A Rare Beauty

Whitney Houston

The 1980s were a strange decade for me. Befoe I met Martine, I was in love with two gorgeous black women—though I was firmly ensconced in the “friend zone” with both of them. There was Melinda, with whom I worked, and Janice, a young physician. And my favorite singer was the lovely Whitney Houston, whose 1985 album, “Whitney Houston” contained some of the most beautiful singing I had ever heard. That plus the fact that she looked like an angel come down to earth made her my favorite listening choice, to the annoyance of some of my friends. The first tape I bought for my new 1985 Mitsubishi Montero was her first album.

Today I saw Kevin Macdonald’s documentary entitled Whitney. The singer’s life was neatly divided into two parts: the spectacular rise and the equally spectacular fall. As beautiful and talented as she was, Whitney was sexually abused as a child—by one of her female relatives—and then she fell in love with and married a debauched ogre, alias singer/dancer Bobby Brown, who help turn her hopes and dreams into mud.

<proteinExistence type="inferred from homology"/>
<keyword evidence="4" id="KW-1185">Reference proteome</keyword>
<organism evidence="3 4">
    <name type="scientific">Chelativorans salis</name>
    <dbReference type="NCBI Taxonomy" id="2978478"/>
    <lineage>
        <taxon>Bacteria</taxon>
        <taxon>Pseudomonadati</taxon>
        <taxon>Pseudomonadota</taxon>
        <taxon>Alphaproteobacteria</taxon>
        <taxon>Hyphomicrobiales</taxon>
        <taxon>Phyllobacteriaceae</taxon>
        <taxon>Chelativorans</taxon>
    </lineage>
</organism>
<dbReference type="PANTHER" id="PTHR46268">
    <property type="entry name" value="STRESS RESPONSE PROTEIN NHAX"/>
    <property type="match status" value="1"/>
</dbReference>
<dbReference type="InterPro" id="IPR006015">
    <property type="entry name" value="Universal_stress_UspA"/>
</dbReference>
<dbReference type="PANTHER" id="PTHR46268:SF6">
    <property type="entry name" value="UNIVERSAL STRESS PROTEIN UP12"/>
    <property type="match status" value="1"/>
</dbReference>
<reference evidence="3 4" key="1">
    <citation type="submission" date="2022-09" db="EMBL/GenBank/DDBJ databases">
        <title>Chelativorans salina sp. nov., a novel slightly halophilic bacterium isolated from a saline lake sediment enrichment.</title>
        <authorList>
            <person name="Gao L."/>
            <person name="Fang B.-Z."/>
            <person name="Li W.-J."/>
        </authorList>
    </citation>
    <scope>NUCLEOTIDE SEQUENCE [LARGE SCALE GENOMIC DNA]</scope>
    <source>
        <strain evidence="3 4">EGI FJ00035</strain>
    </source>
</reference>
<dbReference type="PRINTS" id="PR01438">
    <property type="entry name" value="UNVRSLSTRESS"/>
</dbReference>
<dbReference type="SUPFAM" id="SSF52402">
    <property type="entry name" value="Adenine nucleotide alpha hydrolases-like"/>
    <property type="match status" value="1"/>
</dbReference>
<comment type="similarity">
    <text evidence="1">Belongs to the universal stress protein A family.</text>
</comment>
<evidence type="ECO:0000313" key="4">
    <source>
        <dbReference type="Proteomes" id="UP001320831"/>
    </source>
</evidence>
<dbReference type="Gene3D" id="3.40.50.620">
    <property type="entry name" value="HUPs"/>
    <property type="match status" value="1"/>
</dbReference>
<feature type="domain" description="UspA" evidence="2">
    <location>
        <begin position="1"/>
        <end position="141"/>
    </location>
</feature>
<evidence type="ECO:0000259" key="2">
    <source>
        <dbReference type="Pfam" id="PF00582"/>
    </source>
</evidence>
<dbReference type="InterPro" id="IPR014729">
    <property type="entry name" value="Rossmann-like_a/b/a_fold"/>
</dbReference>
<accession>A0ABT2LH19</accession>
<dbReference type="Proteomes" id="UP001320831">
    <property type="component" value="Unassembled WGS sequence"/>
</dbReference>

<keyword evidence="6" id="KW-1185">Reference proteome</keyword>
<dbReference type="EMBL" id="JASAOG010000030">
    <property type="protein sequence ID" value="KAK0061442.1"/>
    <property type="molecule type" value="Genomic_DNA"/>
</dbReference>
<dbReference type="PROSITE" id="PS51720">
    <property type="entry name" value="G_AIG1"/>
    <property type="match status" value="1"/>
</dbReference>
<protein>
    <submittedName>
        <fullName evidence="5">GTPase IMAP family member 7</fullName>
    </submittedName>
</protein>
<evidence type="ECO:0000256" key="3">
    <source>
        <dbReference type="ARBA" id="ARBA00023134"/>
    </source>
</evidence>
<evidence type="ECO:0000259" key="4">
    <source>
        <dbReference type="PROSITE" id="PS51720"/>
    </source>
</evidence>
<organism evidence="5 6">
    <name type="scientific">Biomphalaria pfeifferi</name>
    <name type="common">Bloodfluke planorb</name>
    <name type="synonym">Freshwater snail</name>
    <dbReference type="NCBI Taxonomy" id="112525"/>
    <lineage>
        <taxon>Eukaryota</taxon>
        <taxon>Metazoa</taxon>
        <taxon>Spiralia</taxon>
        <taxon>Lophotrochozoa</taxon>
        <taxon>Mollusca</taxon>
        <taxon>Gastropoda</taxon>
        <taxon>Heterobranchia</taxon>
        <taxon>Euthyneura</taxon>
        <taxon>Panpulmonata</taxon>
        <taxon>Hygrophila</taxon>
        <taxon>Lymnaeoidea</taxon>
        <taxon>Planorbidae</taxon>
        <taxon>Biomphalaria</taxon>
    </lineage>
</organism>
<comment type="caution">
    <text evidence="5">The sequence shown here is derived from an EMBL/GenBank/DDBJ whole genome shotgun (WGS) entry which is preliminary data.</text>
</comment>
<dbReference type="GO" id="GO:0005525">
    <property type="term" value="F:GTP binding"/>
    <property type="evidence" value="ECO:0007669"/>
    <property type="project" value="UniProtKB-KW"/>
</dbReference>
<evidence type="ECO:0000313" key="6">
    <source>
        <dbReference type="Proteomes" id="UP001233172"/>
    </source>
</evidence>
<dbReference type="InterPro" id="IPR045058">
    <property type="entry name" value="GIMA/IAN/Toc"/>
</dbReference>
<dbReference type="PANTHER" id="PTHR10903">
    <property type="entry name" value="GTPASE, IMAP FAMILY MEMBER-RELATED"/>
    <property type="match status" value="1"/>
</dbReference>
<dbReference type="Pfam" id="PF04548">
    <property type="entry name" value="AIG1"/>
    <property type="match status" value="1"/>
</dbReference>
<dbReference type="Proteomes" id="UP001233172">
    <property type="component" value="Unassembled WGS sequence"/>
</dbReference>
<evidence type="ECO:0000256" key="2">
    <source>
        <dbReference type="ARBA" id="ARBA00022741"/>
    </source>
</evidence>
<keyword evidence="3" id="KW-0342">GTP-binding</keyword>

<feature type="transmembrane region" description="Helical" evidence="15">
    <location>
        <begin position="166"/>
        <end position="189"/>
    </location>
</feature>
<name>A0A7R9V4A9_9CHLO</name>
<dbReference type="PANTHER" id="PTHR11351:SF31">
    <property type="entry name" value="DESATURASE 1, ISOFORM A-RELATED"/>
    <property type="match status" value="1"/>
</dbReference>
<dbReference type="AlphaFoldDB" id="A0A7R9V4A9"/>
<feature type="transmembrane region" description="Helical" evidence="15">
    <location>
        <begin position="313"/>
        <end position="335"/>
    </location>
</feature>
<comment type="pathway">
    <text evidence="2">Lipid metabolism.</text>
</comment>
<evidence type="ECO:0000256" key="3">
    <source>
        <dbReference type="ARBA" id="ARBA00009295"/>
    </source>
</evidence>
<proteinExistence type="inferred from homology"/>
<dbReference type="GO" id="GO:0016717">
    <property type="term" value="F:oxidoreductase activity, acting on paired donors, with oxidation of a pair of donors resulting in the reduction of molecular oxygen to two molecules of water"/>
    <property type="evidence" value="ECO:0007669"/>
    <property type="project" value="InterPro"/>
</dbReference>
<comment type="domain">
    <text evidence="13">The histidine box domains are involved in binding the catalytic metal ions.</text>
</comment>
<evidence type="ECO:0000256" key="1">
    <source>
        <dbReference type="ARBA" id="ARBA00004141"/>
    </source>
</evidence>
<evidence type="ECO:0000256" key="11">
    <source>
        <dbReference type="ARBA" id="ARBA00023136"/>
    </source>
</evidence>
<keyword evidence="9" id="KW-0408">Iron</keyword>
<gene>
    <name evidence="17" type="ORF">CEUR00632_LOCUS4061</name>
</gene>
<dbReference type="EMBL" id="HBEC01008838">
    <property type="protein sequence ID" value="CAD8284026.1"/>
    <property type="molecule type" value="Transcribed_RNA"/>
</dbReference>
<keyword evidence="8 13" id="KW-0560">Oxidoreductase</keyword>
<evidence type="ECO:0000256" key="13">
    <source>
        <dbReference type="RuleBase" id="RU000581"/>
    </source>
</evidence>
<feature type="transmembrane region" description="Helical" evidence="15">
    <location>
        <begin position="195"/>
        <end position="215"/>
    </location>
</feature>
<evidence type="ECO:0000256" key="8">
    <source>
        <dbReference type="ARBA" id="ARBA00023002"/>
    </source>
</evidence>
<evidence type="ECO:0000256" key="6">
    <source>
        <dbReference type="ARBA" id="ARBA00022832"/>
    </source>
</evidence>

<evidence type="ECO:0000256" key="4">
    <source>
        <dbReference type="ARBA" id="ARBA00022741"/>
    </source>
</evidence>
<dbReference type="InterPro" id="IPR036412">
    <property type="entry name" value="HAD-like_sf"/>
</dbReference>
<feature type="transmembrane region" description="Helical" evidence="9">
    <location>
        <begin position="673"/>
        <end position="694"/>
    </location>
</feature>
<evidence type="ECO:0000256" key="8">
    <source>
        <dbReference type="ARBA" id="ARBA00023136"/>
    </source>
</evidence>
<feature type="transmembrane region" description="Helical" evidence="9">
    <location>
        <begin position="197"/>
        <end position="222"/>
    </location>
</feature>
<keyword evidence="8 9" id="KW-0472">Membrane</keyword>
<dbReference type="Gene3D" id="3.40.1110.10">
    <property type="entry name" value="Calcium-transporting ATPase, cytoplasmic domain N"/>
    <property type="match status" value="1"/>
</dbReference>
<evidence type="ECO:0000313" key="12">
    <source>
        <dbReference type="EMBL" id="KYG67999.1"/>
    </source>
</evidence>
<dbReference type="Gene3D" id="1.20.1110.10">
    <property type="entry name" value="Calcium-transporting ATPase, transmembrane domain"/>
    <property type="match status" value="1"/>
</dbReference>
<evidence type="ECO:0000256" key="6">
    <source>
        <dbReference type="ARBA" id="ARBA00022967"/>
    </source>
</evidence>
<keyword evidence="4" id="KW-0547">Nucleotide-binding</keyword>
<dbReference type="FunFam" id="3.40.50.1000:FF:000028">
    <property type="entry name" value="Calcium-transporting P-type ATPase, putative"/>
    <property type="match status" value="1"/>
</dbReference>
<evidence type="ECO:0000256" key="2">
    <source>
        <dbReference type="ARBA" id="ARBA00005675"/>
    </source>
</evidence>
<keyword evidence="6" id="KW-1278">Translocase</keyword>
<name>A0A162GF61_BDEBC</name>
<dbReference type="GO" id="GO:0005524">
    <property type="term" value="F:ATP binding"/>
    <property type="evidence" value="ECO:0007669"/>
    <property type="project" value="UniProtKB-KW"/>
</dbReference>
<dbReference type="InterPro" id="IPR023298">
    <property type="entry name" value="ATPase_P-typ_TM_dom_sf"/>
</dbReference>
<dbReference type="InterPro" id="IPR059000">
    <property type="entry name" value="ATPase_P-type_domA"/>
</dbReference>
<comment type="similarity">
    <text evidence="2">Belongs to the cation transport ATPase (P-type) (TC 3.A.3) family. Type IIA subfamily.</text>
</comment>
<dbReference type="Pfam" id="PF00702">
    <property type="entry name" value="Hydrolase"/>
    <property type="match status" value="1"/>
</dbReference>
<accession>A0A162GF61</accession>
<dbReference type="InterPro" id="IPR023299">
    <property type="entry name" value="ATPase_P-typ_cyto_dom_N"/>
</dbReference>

When I look back at the early eighties, I think of the twin scourges of AIDS and cocaine. Cocaine was everywhere. If one was a celebrity, one had no problem getting as much nose powder as one wanted. It is pathetic to see Whitney toward the end of her life, aware that somewhere she had taken a wrong turning, but still faithful to many of the people who were living off her fame and intent on killing the goose that laid their golden eggs.